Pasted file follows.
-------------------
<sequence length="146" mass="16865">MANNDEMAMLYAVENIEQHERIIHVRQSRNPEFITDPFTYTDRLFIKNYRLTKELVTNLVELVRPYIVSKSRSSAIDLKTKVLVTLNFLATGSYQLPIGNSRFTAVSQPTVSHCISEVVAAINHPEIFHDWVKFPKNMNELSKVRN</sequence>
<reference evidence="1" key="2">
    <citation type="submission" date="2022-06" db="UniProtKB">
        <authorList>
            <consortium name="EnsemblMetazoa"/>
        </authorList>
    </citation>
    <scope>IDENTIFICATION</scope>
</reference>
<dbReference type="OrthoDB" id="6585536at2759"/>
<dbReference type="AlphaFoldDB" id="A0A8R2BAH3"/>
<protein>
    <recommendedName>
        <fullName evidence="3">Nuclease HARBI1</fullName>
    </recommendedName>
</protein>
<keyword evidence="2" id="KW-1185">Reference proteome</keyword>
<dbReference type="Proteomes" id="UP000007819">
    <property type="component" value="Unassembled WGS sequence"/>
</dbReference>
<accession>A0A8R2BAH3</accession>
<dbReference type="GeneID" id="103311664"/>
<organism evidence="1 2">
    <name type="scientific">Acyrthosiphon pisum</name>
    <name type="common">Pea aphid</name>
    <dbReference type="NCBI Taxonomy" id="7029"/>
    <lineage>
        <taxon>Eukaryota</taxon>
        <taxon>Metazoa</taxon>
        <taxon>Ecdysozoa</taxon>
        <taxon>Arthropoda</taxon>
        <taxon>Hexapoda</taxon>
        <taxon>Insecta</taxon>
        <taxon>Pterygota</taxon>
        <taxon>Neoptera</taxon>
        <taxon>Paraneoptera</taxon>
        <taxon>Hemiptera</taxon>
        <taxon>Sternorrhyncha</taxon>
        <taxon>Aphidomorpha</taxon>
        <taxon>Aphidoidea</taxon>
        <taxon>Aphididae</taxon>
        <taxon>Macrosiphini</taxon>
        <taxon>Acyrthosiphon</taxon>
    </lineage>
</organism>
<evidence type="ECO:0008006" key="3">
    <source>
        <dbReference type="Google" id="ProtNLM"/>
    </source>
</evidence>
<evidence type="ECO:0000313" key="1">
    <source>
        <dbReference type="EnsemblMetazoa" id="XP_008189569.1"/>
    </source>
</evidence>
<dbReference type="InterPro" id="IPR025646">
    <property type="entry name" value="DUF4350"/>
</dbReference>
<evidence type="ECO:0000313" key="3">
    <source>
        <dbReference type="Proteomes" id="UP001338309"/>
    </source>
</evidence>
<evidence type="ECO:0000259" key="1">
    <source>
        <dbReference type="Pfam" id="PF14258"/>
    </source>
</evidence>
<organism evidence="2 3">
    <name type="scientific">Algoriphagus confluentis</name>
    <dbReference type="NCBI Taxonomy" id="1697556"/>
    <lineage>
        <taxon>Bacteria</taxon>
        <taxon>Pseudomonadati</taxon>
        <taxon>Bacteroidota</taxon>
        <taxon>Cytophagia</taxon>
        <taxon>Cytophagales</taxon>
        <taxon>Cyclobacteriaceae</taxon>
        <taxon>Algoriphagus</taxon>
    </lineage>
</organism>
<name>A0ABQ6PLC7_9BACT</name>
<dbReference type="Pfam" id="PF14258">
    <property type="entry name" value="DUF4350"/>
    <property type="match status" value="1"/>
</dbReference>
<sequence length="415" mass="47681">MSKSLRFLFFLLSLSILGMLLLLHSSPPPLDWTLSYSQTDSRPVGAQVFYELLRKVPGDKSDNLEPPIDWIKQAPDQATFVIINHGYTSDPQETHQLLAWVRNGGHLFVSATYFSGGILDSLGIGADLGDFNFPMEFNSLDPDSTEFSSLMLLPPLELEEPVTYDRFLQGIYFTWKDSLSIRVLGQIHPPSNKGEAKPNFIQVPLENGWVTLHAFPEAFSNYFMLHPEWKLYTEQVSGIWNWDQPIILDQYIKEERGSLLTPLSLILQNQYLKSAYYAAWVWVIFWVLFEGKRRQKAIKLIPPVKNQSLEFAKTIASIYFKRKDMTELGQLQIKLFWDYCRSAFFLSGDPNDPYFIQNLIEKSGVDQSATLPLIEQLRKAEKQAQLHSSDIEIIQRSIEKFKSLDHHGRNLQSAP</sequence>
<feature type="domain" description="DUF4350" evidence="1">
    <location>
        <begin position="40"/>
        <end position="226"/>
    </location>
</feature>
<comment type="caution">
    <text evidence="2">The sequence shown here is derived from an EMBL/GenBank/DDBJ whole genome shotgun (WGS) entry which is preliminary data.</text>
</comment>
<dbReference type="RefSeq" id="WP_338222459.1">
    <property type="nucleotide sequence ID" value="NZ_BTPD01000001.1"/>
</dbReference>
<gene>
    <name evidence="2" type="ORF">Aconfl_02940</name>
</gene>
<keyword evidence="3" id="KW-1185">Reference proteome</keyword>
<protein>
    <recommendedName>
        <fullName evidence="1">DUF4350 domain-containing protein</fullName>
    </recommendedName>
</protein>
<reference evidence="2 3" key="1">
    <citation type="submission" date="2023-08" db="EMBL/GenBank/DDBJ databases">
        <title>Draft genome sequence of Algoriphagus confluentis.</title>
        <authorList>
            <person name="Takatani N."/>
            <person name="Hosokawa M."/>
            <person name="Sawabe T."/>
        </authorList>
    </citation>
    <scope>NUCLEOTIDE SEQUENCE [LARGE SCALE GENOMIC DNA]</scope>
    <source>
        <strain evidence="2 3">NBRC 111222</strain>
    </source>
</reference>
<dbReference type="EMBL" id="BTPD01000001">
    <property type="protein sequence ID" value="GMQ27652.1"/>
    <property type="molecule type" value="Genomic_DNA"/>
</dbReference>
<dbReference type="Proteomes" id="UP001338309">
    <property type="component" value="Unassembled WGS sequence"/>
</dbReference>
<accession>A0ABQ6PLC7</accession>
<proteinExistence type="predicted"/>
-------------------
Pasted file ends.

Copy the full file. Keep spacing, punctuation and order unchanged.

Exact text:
<sequence length="146" mass="16865">MANNDEMAMLYAVENIEQHERIIHVRQSRNPEFITDPFTYTDRLFIKNYRLTKELVTNLVELVRPYIVSKSRSSAIDLKTKVLVTLNFLATGSYQLPIGNSRFTAVSQPTVSHCISEVVAAINHPEIFHDWVKFPKNMNELSKVRN</sequence>
<reference evidence="1" key="2">
    <citation type="submission" date="2022-06" db="UniProtKB">
        <authorList>
            <consortium name="EnsemblMetazoa"/>
        </authorList>
    </citation>
    <scope>IDENTIFICATION</scope>
</reference>
<dbReference type="OrthoDB" id="6585536at2759"/>
<dbReference type="AlphaFoldDB" id="A0A8R2BAH3"/>
<protein>
    <recommendedName>
        <fullName evidence="3">Nuclease HARBI1</fullName>
    </recommendedName>
</protein>
<keyword evidence="2" id="KW-1185">Reference proteome</keyword>
<dbReference type="Proteomes" id="UP000007819">
    <property type="component" value="Unassembled WGS sequence"/>
</dbReference>
<accession>A0A8R2BAH3</accession>
<dbReference type="GeneID" id="103311664"/>
<organism evidence="1 2">
    <name type="scientific">Acyrthosiphon pisum</name>
    <name type="common">Pea aphid</name>
    <dbReference type="NCBI Taxonomy" id="7029"/>
    <lineage>
        <taxon>Eukaryota</taxon>
        <taxon>Metazoa</taxon>
        <taxon>Ecdysozoa</taxon>
        <taxon>Arthropoda</taxon>
        <taxon>Hexapoda</taxon>
        <taxon>Insecta</taxon>
        <taxon>Pterygota</taxon>
        <taxon>Neoptera</taxon>
        <taxon>Paraneoptera</taxon>
        <taxon>Hemiptera</taxon>
        <taxon>Sternorrhyncha</taxon>
        <taxon>Aphidomorpha</taxon>
        <taxon>Aphidoidea</taxon>
        <taxon>Aphididae</taxon>
        <taxon>Macrosiphini</taxon>
        <taxon>Acyrthosiphon</taxon>
    </lineage>
</organism>
<evidence type="ECO:0008006" key="3">
    <source>
        <dbReference type="Google" id="ProtNLM"/>
    </source>
</evidence>
<evidence type="ECO:0000313" key="1">
    <source>
        <dbReference type="EnsemblMetazoa" id="XP_008189569.1"/>
    </source>
</evidence>
<dbReference type="InterPro" id="IPR025646">
    <property type="entry name" value="DUF4350"/>
</dbReference>
<evidence type="ECO:0000313" key="3">
    <source>
        <dbReference type="Proteomes" id="UP001338309"/>
    </source>
</evidence>
<evidence type="ECO:0000259" key="1">
    <source>
        <dbReference type="Pfam" id="PF14258"/>
    </source>
</evidence>
<organism evidence="2 3">
    <name type="scientific">Algoriphagus confluentis</name>
    <dbReference type="NCBI Taxonomy" id="1697556"/>
    <lineage>
        <taxon>Bacteria</taxon>
        <taxon>Pseudomonadati</taxon>
        <taxon>Bacteroidota</taxon>
        <taxon>Cytophagia</taxon>
        <taxon>Cytophagales</taxon>
        <taxon>Cyclobacteriaceae</taxon>
        <taxon>Algoriphagus</taxon>
    </lineage>
</organism>
<name>A0ABQ6PLC7_9BACT</name>
<dbReference type="Pfam" id="PF14258">
    <property type="entry name" value="DUF4350"/>
    <property type="match status" value="1"/>
</dbReference>
<sequence length="415" mass="47681">MSKSLRFLFFLLSLSILGMLLLLHSSPPPLDWTLSYSQTDSRPVGAQVFYELLRKVPGDKSDNLEPPIDWIKQAPDQATFVIINHGYTSDPQETHQLLAWVRNGGHLFVSATYFSGGILDSLGIGADLGDFNFPMEFNSLDPDSTEFSSLMLLPPLELEEPVTYDRFLQGIYFTWKDSLSIRVLGQIHPPSNKGEAKPNFIQVPLENGWVTLHAFPEAFSNYFMLHPEWKLYTEQVSGIWNWDQPIILDQYIKEERGSLLTPLSLILQNQYLKSAYYAAWVWVIFWVLFEGKRRQKAIKLIPPVKNQSLEFAKTIASIYFKRKDMTELGQLQIKLFWDYCRSAFFLSGDPNDPYFIQNLIEKSGVDQSATLPLIEQLRKAEKQAQLHSSDIEIIQRSIEKFKSLDHHGRNLQSAP</sequence>
<feature type="domain" description="DUF4350" evidence="1">
    <location>
        <begin position="40"/>
        <end position="226"/>
    </location>
</feature>
<comment type="caution">
    <text evidence="2">The sequence shown here is derived from an EMBL/GenBank/DDBJ whole genome shotgun (WGS) entry which is preliminary data.</text>
</comment>
<dbReference type="RefSeq" id="WP_338222459.1">
    <property type="nucleotide sequence ID" value="NZ_BTPD01000001.1"/>
</dbReference>
<gene>
    <name evidence="2" type="ORF">Aconfl_02940</name>
</gene>
<keyword evidence="3" id="KW-1185">Reference proteome</keyword>
<protein>
    <recommendedName>
        <fullName evidence="1">DUF4350 domain-containing protein</fullName>
    </recommendedName>
</protein>
<reference evidence="2 3" key="1">
    <citation type="submission" date="2023-08" db="EMBL/GenBank/DDBJ databases">
        <title>Draft genome sequence of Algoriphagus confluentis.</title>
        <authorList>
            <person name="Takatani N."/>
            <person name="Hosokawa M."/>
            <person name="Sawabe T."/>
        </authorList>
    </citation>
    <scope>NUCLEOTIDE SEQUENCE [LARGE SCALE GENOMIC DNA]</scope>
    <source>
        <strain evidence="2 3">NBRC 111222</strain>
    </source>
</reference>
<dbReference type="EMBL" id="BTPD01000001">
    <property type="protein sequence ID" value="GMQ27652.1"/>
    <property type="molecule type" value="Genomic_DNA"/>
</dbReference>
<dbReference type="Proteomes" id="UP001338309">
    <property type="component" value="Unassembled WGS sequence"/>
</dbReference>
<accession>A0ABQ6PLC7</accession>
<proteinExistence type="predicted"/>